War on Cash

On November 8th Indian Prime Minister Modi did something unusual:

India’s government banned the use of Rs 500 (~$7.50) and Rs 1,000 ($15) banknotes. This pretty much made most currency-in-use illegal. Banks and ATMs are closed today. The government believes that doing this will help eradicate corruption and push counterfeit money out of circulation.

The hidden intention is to also increase tax revenue which is way below average for a developed country because most transactions in India are in cash. In fact, buying a house in India often involves a suitcase of cash exchanging hands. Driving the majority of this suitcase cash through a bank forces criminals and savers alike to declare their savings with the government, which is taxed heavily above a comically low threshold. As a result of that tax you can sell your old bills in the streets at a 20-30% discount to avoid the nice government folks.


Gold, which is a traditional store of value and has a high cultural value in India, is selling at almost a 100% markup. (warning: zerohedge quote incoming)

97% of the Indian economy is cash-based. With 88% of all outstanding currency no longer usable, the economy is coming to a standstill. The daily-wage laborer, who leads a hand-to-mouth existence in a country with GDP per capita of a mere $1,600, no longer has work, as his employer has no cash to pay his wages.

People are now converting whatever they can into gold, silver, and mostly for the first time into the US dollar and other foreign currencies as well, all of which are trading at huge premiums. Money is also moving out of the country. Gold has shot up to as much as $2,800 per ounce, if you can find it.

Consider India a ground war on cash. Before you discount this as a problem only for India other Countries are already winning a cyber war on Cash. There’s Sweden, which unlike India, is 97% cashless thanks to Swish.

“I don’t use cash any more, for anything,” said Louise Henriksson, 26, a teaching assistant. “You just don’t need it. Shops don’t want it; lots of banks don’t even have it. Even for a candy bar or a paper, you use a card or phone.”

Swedish buses have not taken cash for years, it is impossible to buy a ticket on the Stockholm metro with cash, retailers are legally entitled to refuse coins and notes, and street vendors – and even churches – increasingly prefer card or phone payments.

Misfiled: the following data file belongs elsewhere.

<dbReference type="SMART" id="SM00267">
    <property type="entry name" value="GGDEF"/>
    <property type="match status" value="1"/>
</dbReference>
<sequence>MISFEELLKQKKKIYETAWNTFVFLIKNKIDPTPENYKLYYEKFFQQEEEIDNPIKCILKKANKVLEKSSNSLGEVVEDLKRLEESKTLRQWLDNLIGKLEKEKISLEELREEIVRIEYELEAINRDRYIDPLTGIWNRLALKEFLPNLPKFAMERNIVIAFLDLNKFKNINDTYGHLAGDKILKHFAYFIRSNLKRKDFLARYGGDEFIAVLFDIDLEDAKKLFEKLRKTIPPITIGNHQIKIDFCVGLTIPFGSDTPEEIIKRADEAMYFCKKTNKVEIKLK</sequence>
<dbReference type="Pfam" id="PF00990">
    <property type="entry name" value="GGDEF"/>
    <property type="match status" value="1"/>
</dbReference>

According to central bank the Riksbank, cash transactions made up barely 2% of the value of all payments made in Sweden last year.

The same week Modi outlawed India currency notes Trump won the US election for POTUS. This happens to coincide with Blockchain announcing a record surge in new Bitcoin wallets.

“We’re setting a new record pretty much every day since the election in terms of activity on the platform.

“People are basically hedging against economic instability. It’s a worrying time to be holding a lot of British pounds or if you’re American — people flee to safe haven assets. Bitcoin is one of those.”

If we give 100% control over our stored labor (cash) to the banks government they will do what’s best for them with your cash and you will have zero recourse. Personally, if I had your cash I could burn mine!

With a Bitcoin wallet you become your own bank which allows frictionless, low cost transactions.

With 1 billion people in India now subject to new levels of taxation will they turn to Bitcoin? That remains to be seen. The richest man in India is setting up free 4G for all of India, that certainly helps!

The great fiat experiment is in various stages across the world. With a record number of new Bitcoin wallets being established and a country of 1 Billion facing controls on their cash will we see a surge in demand for Bitcoin? I think so.

Bitcoin was up from $696 to $740 in past 48 hours when this was posted.

About coinspeak

20 years as an IT consultant. Escaped the rat race in 2015. Addicted to travel and tacos.

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